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Superintendents speak on state’s mask policy

As school districts work to formulate a health and safety plan in order to facilitate the safe opening of schools for fall, the state’s Department of Health issued an update on guidelines on students wearing masks while in school.

The update stated that anyone in schools, including public, private and parochial schools, as well as career and technical centers and any other educational setting would have to wear a face covering. It applies to children two years of age and older.

When asked if this latest development was expected, Dr. Mark Stamm, superintendent at the South Williamsport Area School District, said, “Was I expecting it? It was one of those things that you had a feeling that it was coming.”

Alisia McNamee, principal at St. John Neumann Regional Academy, where they are also working on their health and safety plan, concurred with Stamm.

“Personally, yes, I did think that may have been a stipulation, so I was somewhat anticipating that. But it changes so quickly each day and you know it could change by the time we come back to school,” McNamee said.

Dr. Timothy S. Bowers, superintendent at the Williamsport Area School District, said that the district’s health and safety plan will include anything that is state-mandated, referring to the recent updates from the Department of Health guidelines on face coverings.

The new guidelines do allow for students to remove face coverings if they are eating or drinking when spaced six feet apart, seated at desks or work spaces at least six feet apart of engaged in any activity where they can be six feet apart.

Students with medical conditions can be exempt from wearing the face covering according to the Department of Health.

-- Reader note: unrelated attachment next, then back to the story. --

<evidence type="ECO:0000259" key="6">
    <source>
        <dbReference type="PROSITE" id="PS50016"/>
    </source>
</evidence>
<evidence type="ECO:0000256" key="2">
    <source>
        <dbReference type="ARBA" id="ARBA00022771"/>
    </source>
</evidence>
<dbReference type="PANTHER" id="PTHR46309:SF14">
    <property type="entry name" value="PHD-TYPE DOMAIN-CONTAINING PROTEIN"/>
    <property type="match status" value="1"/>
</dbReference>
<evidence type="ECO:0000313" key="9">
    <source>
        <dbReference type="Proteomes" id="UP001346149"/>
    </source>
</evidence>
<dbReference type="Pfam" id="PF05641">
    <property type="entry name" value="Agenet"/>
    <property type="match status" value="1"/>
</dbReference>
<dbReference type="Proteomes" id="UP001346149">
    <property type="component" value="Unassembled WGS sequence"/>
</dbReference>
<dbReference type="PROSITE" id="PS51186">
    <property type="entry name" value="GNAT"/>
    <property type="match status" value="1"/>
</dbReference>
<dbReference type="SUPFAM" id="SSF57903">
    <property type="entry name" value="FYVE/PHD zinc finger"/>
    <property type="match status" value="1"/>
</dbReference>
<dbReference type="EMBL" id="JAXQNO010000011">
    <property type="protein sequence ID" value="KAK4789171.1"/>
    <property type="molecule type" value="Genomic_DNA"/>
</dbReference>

By law, Stamm noted, the district cannot force someone to reveal what medical condition exists that allows a student to not wear a face covering. Bowers agreed.

“We’re not allowed to ask. Individuals do not have to provide any documentation. They just have to state they are unable to wear a mask. Someone’s assertion that they are unable is sufficient,” Stamm said.

He suggested that the district might want to consider asking parent to send a note saying that, because of a condition, their child cannot wear a face mask.

“I think that is a very minimal request of a parent,” he said.

“They don’t have to write a doctor’s note. They don’t have to tell us what it is,” he added.

McNamee stressed that students would not be wearing the masks continually throughout the school day.

“They will wear them into the building. They will wear them until they’re seated and everybody is in place, she said.

“We train our students for all differing types of things in the world. Unfortunately this is what we are dealing with at this time. I think it is realistic just for when we are moving. Obviously they will not have them on all day long,” McNamee said.

“There will be a challenge, but I just think if it’s addressed appropriately, introduced appropriately, how we’re going to handle it, what that’s going to look like, knowing that it’s temporary until they get to their places and get distanced,” she stated.